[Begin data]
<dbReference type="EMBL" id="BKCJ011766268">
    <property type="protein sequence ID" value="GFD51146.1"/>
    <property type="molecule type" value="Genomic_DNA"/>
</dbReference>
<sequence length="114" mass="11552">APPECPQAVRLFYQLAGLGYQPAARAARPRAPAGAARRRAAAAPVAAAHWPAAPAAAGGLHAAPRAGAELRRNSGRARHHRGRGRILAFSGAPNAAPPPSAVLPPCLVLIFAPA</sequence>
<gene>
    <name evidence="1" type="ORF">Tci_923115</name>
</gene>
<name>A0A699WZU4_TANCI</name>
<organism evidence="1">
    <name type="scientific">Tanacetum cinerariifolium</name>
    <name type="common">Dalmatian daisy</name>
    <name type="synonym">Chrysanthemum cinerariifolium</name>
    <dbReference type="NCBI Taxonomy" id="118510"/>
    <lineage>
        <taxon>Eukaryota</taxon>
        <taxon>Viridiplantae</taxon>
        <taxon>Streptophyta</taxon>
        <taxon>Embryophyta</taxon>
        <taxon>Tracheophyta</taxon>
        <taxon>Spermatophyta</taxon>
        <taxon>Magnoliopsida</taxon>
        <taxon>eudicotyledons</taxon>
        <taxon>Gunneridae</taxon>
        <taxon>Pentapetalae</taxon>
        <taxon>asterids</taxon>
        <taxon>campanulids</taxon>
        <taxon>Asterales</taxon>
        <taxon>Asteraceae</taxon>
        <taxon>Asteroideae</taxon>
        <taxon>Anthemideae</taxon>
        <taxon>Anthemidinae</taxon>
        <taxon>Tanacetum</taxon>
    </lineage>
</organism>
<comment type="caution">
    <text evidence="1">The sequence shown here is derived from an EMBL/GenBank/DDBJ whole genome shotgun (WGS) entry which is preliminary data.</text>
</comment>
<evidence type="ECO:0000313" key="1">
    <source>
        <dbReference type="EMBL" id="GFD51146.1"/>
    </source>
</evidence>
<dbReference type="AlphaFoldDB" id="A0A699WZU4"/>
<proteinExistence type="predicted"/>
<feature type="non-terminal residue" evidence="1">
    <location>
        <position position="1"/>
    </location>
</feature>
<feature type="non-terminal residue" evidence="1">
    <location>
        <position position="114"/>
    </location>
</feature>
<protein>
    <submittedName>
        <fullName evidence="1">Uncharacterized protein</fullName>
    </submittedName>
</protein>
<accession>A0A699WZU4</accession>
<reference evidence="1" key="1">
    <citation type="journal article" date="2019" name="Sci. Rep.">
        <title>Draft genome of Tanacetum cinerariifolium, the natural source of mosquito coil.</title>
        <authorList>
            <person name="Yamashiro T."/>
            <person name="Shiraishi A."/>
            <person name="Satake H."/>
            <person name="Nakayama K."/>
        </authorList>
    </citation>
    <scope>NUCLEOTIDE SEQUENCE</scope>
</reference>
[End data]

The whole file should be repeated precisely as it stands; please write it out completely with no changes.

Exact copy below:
<dbReference type="EMBL" id="BKCJ011766268">
    <property type="protein sequence ID" value="GFD51146.1"/>
    <property type="molecule type" value="Genomic_DNA"/>
</dbReference>
<sequence length="114" mass="11552">APPECPQAVRLFYQLAGLGYQPAARAARPRAPAGAARRRAAAAPVAAAHWPAAPAAAGGLHAAPRAGAELRRNSGRARHHRGRGRILAFSGAPNAAPPPSAVLPPCLVLIFAPA</sequence>
<gene>
    <name evidence="1" type="ORF">Tci_923115</name>
</gene>
<name>A0A699WZU4_TANCI</name>
<organism evidence="1">
    <name type="scientific">Tanacetum cinerariifolium</name>
    <name type="common">Dalmatian daisy</name>
    <name type="synonym">Chrysanthemum cinerariifolium</name>
    <dbReference type="NCBI Taxonomy" id="118510"/>
    <lineage>
        <taxon>Eukaryota</taxon>
        <taxon>Viridiplantae</taxon>
        <taxon>Streptophyta</taxon>
        <taxon>Embryophyta</taxon>
        <taxon>Tracheophyta</taxon>
        <taxon>Spermatophyta</taxon>
        <taxon>Magnoliopsida</taxon>
        <taxon>eudicotyledons</taxon>
        <taxon>Gunneridae</taxon>
        <taxon>Pentapetalae</taxon>
        <taxon>asterids</taxon>
        <taxon>campanulids</taxon>
        <taxon>Asterales</taxon>
        <taxon>Asteraceae</taxon>
        <taxon>Asteroideae</taxon>
        <taxon>Anthemideae</taxon>
        <taxon>Anthemidinae</taxon>
        <taxon>Tanacetum</taxon>
    </lineage>
</organism>
<comment type="caution">
    <text evidence="1">The sequence shown here is derived from an EMBL/GenBank/DDBJ whole genome shotgun (WGS) entry which is preliminary data.</text>
</comment>
<evidence type="ECO:0000313" key="1">
    <source>
        <dbReference type="EMBL" id="GFD51146.1"/>
    </source>
</evidence>
<dbReference type="AlphaFoldDB" id="A0A699WZU4"/>
<proteinExistence type="predicted"/>
<feature type="non-terminal residue" evidence="1">
    <location>
        <position position="1"/>
    </location>
</feature>
<feature type="non-terminal residue" evidence="1">
    <location>
        <position position="114"/>
    </location>
</feature>
<protein>
    <submittedName>
        <fullName evidence="1">Uncharacterized protein</fullName>
    </submittedName>
</protein>
<accession>A0A699WZU4</accession>
<reference evidence="1" key="1">
    <citation type="journal article" date="2019" name="Sci. Rep.">
        <title>Draft genome of Tanacetum cinerariifolium, the natural source of mosquito coil.</title>
        <authorList>
            <person name="Yamashiro T."/>
            <person name="Shiraishi A."/>
            <person name="Satake H."/>
            <person name="Nakayama K."/>
        </authorList>
    </citation>
    <scope>NUCLEOTIDE SEQUENCE</scope>
</reference>